The gym can get busy, especially if you go during peak hours right before and after the 9 to 5 workday. As such, there will be times when another member, or two, would like to use the same piece of equipment you are using at that moment. There is almost no reason why someone else shouldn’t be able to use the equipment with you between your exercise sets. Even if you are doing heavy sets of barbell squats with 400 pounds and the other person will only be able to do a hundred pounds, the amount of time it takes to strip the bar or load it again is so short it would be selfish to consider it a reason not to let them work in. The gym’s equipment is paid for by the membership dues of all the members, in effect making it belong to all members equally. Allowing others to work in with you, whenever possible, helps to improve the environment of the gym and can create new friendships among members.
8. DON’T CIRCUIT TRAIN IN EVERY CORNER OF THE GYM
Circuit training is an excellent way to get your heart rate up and get the most exercise done in the shortest amount of time. I love ending workouts with a circuit as it helps burn the last bit of energy I might have before I finish for the day. Try to pick exercises that you can perform within a relatively small footprint of the gym floor. In other words, don’t be running all over the gym, in between members and equipment, to get to the next exercise of your circuit. This will annoy those you narrowly avoid dodging while running past them. It will also make it more likely the equipment you select becomes taken up by another member while you moved to the other side of the gym for the next exercise. You should be able to accomplish a circuit within a relatively small area and with minimal impact on the other members around you.
9. DON’T USE THE EQUIPMENT IMPROPERLY OR COME UP WITH “NEW” WAYS OF USING IT
The human body is an incredible machine capable of incredible physical performance. Even still, it is a delicately balanced network of bones and tissue meant to accomplish work through specific ranges of motion and body patterns. The likelihood of injury when performing physical activity is relatively small when the bones and muscles are working under manageable load, and the joints are healthy and mobile.
Conversely, when joints are not healthy and mobile, and when the body is forced to perform exercise in unnatural and jerky movement patterns the risk of serious injury to muscles, ligaments, tendons, and bones exponentially go up. This is called “jacking your shit up” in the gym, and I’ve seen it happen on more than one occasion from a member using equipment in clearly the wrong way. A quick search for “gym fail” on YouTube will demonstrate some of the ways you should not be using the equipment in a gym. A good rule to follow is if you don’t know how to use something, ask a member of the gym staff.
Alternatively, many machines have graphics on them showing the proper way to use it. Failing those two options, and if you still don’t quite know the best way to use something, leave it for a time in the future when you can hire a personal trainer to show you. Don’t decide to guess at the best way to use the equipment. Most importantly, do not, under any circumstance, come up with your own unique way to use a machine clearly designed to be operated in one way and one way only.
10. LEARN THE BEST WAY TO SPOT SOMEONE AND ASK FOR A SPOTTER IF YOU NEED ONE
Go to the gym for a long enough time, and it’s inevitable you will be asked to help another member out by spotting them through an exercise. What is spotting you ask? Why it’s the subtle art of not allowing weight to crush the member to death should they not be strong enough lifting it back up. Those doing it for the first time usually panic and over spot. That is, they help the weight back up more than is necessary. The member who asked you for a spot likely feels confident enough they can get the weight up, yet is cautious enough to know they could run into trouble and a spotter such as yourself is a good insurance policy. When you spot someone, ask them how many reps they expect to get as well as if they have done this weight for that amount of reps before.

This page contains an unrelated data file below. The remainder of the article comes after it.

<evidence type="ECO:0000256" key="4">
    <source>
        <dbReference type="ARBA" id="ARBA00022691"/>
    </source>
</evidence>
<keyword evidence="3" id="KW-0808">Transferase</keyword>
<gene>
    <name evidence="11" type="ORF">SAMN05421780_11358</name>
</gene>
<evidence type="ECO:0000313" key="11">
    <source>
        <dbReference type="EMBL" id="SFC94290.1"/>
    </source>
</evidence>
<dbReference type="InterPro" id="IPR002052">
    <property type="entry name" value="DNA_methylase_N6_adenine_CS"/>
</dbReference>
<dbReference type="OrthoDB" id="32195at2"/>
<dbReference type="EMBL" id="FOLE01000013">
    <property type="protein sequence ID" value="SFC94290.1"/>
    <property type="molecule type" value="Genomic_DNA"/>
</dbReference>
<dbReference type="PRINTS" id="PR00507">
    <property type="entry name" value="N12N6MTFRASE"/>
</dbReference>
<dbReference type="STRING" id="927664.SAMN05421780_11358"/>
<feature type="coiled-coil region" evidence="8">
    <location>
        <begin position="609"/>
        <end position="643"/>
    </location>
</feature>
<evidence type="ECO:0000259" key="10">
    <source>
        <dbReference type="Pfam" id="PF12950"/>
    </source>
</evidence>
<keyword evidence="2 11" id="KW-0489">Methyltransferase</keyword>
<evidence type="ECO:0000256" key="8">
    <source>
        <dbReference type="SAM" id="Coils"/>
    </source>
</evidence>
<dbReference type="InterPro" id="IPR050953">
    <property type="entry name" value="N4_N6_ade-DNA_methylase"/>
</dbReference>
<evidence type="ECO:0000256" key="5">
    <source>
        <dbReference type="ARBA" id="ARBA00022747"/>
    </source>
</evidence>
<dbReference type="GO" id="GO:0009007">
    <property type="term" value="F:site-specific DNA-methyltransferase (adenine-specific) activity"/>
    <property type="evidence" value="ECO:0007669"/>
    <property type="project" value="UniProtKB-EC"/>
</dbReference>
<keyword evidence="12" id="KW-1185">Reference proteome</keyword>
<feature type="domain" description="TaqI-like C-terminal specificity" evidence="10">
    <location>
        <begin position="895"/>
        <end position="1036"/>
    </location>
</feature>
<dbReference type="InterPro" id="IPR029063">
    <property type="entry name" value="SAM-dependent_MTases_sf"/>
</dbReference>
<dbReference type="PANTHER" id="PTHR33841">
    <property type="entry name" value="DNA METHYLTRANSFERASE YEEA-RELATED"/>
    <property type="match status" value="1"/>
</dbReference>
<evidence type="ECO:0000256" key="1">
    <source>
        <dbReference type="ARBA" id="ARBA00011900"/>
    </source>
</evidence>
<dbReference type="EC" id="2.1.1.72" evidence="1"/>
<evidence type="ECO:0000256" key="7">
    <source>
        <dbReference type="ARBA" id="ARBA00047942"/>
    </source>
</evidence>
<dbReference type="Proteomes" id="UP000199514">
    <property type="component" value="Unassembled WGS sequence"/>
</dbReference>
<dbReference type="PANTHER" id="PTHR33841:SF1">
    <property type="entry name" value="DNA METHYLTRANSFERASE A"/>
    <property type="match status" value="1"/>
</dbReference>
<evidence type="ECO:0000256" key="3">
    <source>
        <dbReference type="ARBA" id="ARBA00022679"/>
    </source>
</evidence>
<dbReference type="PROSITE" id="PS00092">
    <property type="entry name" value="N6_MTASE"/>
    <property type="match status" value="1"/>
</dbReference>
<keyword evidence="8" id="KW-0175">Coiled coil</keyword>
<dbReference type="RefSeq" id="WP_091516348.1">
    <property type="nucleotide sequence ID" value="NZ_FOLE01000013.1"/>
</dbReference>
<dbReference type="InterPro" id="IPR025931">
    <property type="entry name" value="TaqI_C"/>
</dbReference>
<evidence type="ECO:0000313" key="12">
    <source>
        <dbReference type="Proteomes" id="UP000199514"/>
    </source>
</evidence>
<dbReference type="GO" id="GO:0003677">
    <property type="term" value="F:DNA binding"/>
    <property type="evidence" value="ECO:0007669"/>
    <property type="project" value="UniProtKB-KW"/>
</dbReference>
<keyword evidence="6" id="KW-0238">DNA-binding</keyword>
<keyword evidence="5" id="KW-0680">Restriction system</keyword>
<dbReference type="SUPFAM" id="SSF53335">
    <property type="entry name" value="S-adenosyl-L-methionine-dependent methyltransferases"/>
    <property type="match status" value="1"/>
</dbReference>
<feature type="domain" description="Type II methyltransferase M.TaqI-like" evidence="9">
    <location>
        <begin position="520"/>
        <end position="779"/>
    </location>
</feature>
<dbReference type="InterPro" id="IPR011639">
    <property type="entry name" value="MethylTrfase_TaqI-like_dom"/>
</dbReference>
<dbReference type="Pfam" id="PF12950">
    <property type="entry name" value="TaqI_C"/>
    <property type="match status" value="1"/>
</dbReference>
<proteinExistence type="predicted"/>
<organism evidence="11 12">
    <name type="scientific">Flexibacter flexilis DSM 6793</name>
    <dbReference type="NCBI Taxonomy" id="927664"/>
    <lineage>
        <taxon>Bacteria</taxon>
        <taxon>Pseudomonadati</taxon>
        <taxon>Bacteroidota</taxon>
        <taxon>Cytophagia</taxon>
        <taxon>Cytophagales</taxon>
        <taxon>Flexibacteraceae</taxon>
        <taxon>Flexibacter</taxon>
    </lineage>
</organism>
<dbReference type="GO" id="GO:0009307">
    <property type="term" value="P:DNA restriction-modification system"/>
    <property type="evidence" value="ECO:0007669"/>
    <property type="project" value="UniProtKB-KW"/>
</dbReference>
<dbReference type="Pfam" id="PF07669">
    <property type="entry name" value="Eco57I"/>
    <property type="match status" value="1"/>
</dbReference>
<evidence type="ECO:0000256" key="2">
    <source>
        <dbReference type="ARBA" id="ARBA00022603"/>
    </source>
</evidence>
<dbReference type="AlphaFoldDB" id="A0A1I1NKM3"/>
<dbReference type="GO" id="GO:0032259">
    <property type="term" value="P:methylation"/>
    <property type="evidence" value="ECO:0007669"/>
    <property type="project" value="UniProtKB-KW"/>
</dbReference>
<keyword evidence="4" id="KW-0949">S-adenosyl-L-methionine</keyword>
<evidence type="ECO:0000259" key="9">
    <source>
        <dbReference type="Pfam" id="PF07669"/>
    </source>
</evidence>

Ask them how they prefer to be spotted. For example, during an incline dumbbell press would the person prefer to be helped from the elbows or the wrists? They will not be mad or think you’re incompetent for asking a few questions. In fact, they will likely be happy you are so concerned with helping as best you can. It’s a good rule to have your hands close by, but not touching, the area of the bar or body from which you will be helping. Most people hate it when you touch the bar or place your hands on their elbows before they need actual assistance, as they may feel cheated from a good rep. Have your hands close by, but do not apply any assistance until it’s entirely necessary.
A few of these rules of etiquette might seem obvious. A few may have never crossed your mind. Just remember that the gym is a communal space where people much like yourself go to work on achieving their goals and creating the healthiest version of themselves. It’s important that you and the other members work to create a space that serves as an enjoyable and uplifting environment by keeping it clean and free of clutter.
If you see someone else disregarding the house rules or not following proper gym etiquette, feel free to enlighten them in an appropriate way and time, if you like. However, don’t become the gym’s police officer. It’s my opinion that leading by example is the best way to help others adopt a similar practice of respect and etiquette and serves to keep you on the good side of others. No one likes to be called out for their actions, so tread lightly and focus on your own good habits and behavior in the gym.
As always, thank you so much for taking your time to read this article. If you got something from it, or you know someone who would benefit from this article, please feel free to share.
If you have any questions or suggestions for future articles or videos, please leave me a message in the comments or reach out to me on social media!
And remember, with everything in life the secret to success is getting started. So get started!
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About the author
I switched careers from a mechanic to a personal trainer and life coach after seeing the difference one made in the life of my mother. I watched as she transformed herself, changing her path in life to one that allowed for the enjoyment of what she loves most. Our family saw how powerful an impact her trainer had on her health and happiness, and we couldn't have been more grateful. From then on, I knew I wanted to help others take back their lives the same way her trainer had helped her.